Following the Supreme Court's monumental ruling on marriage equality Friday, Facebook created a special link that generated rainbow-colored profile pictures—in case you hadn't already noticed the heightened saturation of your news feed. The social media website also sponsored San Francisco's Pride celebration over the weekend, boosting its corporate ethics points in the eyes of many. But at the Pride event, an LGBTQ group called the Radical Faeries condemned Facebook and called for Pride to dump them as a sponsor, criticizing the website's strict policy banning adopted names. The #MyNameIs organization also demonstrated against Facebook at Pride, calling out the discriminatory nature of a ban that prevents transgender and queer people—as well as domestic abuse survivors, Native Americans, and many others trying to escape discrimination or harassment—from using names that differ from the names on their birth certificates. Members have complained that they were kicked off Facebook because they could not provide documentation that proved their adopted names were their legal names—including a trans woman and former Facebook employee who claims to have initiated the website's custom gender feature. Recently, Facebook also expelled a journalist who used an adopted name to avoid rape and death threats from online trolls. In a statement, San Francisco organizer and drag queen Lil Miss Hot Mess said "Facebook may seem like a trivial waste of time, but for trans people and LGBTQ youth who face disproportionate rates of violence and suicide, it can literally be a lifeline." (Maura Callahan)
City Paper contributor Rachel Cohen's American Prospect piece about charter school teachers trying to join a union gets at why schools and workers are in trouble. Though the charter school movement was founded by Albert Shanker, the president of the American Federation of Teachers, charter advocates today mostly take a doctrinaire anti-union approach to management, and they've won the battle so far. "Though 68 percent of K-12 public school teachers are unionized, just 7 percent of charter school teachers are, according to a 2012 study from the Center for Education Reform," Cohen writes. The problem lies in the achievment gap between white and African-American students. In the 1990s and 2000s, charter school proponents developed the theory (which conservatives already took on faith) that this gap was attributable solely to bad teachers and the unions who protected them: "Over time, advocates came to see charters not as institutions designed for collaboration with public schools, but as institutions that could compete against them, perhaps even replacing public schools entirely." The story gets good about two-thirds down, when Cohen quotes charter school bigwigs regarding their philosophy about collective bargaining. The quotes from Nina Rees, president of the National Alliance of Public Charter Schools, are priceless. (Edward Ericson Jr.)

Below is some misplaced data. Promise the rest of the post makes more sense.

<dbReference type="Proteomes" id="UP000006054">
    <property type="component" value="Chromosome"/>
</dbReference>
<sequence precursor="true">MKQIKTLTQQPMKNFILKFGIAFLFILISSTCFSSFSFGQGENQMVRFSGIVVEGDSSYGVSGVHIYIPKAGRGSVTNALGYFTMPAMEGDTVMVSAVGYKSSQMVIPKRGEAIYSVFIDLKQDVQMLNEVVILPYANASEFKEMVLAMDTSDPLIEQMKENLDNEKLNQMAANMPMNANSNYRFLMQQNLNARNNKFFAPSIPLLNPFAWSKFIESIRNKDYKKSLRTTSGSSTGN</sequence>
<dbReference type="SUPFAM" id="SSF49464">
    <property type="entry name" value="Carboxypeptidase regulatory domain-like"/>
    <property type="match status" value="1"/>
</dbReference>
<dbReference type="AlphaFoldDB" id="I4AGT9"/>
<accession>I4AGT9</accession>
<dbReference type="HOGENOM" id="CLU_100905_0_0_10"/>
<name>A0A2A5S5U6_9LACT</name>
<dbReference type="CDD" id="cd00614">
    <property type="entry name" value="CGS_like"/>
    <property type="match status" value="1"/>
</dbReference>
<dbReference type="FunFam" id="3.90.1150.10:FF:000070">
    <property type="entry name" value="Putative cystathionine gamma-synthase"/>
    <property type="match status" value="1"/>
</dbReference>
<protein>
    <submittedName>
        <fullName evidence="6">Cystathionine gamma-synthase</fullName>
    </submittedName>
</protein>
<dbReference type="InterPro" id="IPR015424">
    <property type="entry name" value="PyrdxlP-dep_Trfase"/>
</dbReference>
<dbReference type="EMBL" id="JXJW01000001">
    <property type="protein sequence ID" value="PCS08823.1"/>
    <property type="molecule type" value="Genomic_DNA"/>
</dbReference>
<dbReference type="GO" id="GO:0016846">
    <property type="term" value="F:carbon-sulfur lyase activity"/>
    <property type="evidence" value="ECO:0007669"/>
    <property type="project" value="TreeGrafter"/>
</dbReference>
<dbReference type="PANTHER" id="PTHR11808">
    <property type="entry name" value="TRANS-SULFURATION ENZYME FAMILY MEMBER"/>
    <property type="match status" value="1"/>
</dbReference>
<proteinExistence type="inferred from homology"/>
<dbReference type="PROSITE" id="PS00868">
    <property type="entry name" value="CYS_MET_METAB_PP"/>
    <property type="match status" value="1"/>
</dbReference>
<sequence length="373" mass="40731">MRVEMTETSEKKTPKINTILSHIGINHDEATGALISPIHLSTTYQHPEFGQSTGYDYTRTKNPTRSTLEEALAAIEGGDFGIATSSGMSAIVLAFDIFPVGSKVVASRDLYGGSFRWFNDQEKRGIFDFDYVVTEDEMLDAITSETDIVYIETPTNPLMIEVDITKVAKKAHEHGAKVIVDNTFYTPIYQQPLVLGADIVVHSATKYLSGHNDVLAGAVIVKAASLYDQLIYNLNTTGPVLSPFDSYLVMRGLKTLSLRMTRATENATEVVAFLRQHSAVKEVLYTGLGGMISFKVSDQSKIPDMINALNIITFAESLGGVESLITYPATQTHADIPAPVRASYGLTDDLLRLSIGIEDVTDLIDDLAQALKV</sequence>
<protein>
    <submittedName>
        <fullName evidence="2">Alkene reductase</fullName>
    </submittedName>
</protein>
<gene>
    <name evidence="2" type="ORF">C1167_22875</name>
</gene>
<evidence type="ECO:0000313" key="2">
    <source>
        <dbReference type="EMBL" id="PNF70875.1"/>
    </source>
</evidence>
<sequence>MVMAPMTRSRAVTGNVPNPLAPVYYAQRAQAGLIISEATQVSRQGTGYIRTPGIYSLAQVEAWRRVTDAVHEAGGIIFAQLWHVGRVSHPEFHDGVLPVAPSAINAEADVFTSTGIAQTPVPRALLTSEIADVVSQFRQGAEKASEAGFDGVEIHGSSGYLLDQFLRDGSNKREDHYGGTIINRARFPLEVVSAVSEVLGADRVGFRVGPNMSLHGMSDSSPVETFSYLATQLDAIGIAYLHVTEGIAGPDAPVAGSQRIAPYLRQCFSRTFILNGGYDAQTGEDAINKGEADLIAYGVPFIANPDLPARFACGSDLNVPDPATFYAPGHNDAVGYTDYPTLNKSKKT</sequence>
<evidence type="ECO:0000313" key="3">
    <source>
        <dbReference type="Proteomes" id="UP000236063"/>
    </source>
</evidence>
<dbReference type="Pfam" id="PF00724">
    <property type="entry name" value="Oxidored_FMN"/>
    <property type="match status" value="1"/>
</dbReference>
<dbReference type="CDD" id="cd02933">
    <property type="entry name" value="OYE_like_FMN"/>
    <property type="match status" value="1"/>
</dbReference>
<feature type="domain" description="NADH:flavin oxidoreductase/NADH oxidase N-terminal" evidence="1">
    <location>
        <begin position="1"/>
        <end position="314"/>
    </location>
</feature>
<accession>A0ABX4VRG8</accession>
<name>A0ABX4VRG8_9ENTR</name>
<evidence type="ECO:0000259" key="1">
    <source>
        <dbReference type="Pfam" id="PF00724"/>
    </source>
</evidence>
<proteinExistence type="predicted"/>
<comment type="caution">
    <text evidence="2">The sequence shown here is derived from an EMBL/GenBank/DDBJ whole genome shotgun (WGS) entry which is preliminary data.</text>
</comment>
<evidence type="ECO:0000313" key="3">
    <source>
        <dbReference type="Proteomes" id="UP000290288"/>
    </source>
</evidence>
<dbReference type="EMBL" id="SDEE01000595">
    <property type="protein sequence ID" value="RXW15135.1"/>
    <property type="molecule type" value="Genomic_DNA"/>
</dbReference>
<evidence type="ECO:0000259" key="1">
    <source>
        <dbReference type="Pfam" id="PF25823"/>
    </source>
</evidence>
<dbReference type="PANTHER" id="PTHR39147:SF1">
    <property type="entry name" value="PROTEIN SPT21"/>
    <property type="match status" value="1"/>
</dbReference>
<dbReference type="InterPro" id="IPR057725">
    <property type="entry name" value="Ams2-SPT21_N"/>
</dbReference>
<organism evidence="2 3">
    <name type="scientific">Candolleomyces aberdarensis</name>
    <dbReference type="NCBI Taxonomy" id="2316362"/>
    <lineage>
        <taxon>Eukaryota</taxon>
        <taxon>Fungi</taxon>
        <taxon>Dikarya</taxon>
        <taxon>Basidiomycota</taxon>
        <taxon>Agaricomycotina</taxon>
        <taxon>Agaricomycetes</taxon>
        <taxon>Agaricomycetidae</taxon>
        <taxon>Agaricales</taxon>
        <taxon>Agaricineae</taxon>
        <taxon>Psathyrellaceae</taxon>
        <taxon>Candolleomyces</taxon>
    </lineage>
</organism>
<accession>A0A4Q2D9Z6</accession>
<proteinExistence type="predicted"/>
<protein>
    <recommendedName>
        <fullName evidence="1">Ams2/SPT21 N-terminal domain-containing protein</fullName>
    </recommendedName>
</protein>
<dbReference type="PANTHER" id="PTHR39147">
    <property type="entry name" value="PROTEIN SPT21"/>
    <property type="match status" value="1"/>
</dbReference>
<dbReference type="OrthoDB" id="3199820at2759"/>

Your Baltimore Orioles are tied for first place in the A.L. East after sweeping the Cleveland Indians in a doubleheader. But one of the biggest highlights of yesterday's twin bill was the Buck Showalter garden gnome giveaway. Though we were off in our prediction of what the doll would look like, we have to admit the gnomes are pretty rad. The Orioles skipper, however, wasn't really that big on the idea, as The Sun reports. "He's scoffed at it at every opportunity. Showalter didn’t buy the hype. He doesn’t think fans decide whether to attend an Orioles game based on the prospects of getting their own Buck Showalter gnome. It doesn’t make sense to him," writes Eduardo Encina. But, the story notes, the manager did not see the long lines of people waiting to get the figure or the commotion on social media. So the beat reporters decided to put one of the gnomes right by Showalter's microphone after the second game. "At first, Showalter didn’t find it very funny, 'I'm glad I could be so entertaining,' he muttered as he placed the gnome to the side.
"After he took questions, Showalter stared at the figurine, saying he was glad it was facing away because he still didn’t want to see what it looked like."
"'All kidding aside, it is an honor,' Showalter said. 'I get it, if that’s the right word. I'll be glad when the sun comes up tomorrow and we move on to another promotion.'" (Brandon Weigel)